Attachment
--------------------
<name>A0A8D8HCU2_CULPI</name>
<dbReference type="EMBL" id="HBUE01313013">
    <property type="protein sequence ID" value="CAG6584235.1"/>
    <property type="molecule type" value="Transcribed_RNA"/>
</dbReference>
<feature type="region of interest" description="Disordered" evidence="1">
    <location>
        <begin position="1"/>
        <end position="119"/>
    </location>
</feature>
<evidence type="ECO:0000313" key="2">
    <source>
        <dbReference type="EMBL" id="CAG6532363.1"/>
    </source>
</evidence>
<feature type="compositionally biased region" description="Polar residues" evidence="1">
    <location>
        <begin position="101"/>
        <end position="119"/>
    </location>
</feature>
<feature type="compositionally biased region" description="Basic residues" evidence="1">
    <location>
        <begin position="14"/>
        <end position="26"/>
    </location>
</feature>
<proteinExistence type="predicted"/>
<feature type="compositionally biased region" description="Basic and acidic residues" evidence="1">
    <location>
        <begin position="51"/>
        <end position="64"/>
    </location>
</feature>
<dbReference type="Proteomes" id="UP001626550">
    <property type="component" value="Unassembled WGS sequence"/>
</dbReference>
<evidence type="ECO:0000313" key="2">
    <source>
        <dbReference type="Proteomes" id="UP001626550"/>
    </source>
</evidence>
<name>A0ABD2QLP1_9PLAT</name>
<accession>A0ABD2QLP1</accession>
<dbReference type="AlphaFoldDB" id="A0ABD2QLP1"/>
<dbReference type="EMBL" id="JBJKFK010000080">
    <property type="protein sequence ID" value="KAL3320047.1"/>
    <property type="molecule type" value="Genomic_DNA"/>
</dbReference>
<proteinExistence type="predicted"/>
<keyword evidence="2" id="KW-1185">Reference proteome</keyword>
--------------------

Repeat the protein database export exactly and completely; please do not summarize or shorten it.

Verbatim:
<name>A0A8D8HCU2_CULPI</name>
<dbReference type="EMBL" id="HBUE01313013">
    <property type="protein sequence ID" value="CAG6584235.1"/>
    <property type="molecule type" value="Transcribed_RNA"/>
</dbReference>
<feature type="region of interest" description="Disordered" evidence="1">
    <location>
        <begin position="1"/>
        <end position="119"/>
    </location>
</feature>
<evidence type="ECO:0000313" key="2">
    <source>
        <dbReference type="EMBL" id="CAG6532363.1"/>
    </source>
</evidence>
<feature type="compositionally biased region" description="Polar residues" evidence="1">
    <location>
        <begin position="101"/>
        <end position="119"/>
    </location>
</feature>
<feature type="compositionally biased region" description="Basic residues" evidence="1">
    <location>
        <begin position="14"/>
        <end position="26"/>
    </location>
</feature>
<proteinExistence type="predicted"/>
<feature type="compositionally biased region" description="Basic and acidic residues" evidence="1">
    <location>
        <begin position="51"/>
        <end position="64"/>
    </location>
</feature>
<dbReference type="Proteomes" id="UP001626550">
    <property type="component" value="Unassembled WGS sequence"/>
</dbReference>
<evidence type="ECO:0000313" key="2">
    <source>
        <dbReference type="Proteomes" id="UP001626550"/>
    </source>
</evidence>
<name>A0ABD2QLP1_9PLAT</name>
<accession>A0ABD2QLP1</accession>
<dbReference type="AlphaFoldDB" id="A0ABD2QLP1"/>
<dbReference type="EMBL" id="JBJKFK010000080">
    <property type="protein sequence ID" value="KAL3320047.1"/>
    <property type="molecule type" value="Genomic_DNA"/>
</dbReference>
<proteinExistence type="predicted"/>
<keyword evidence="2" id="KW-1185">Reference proteome</keyword>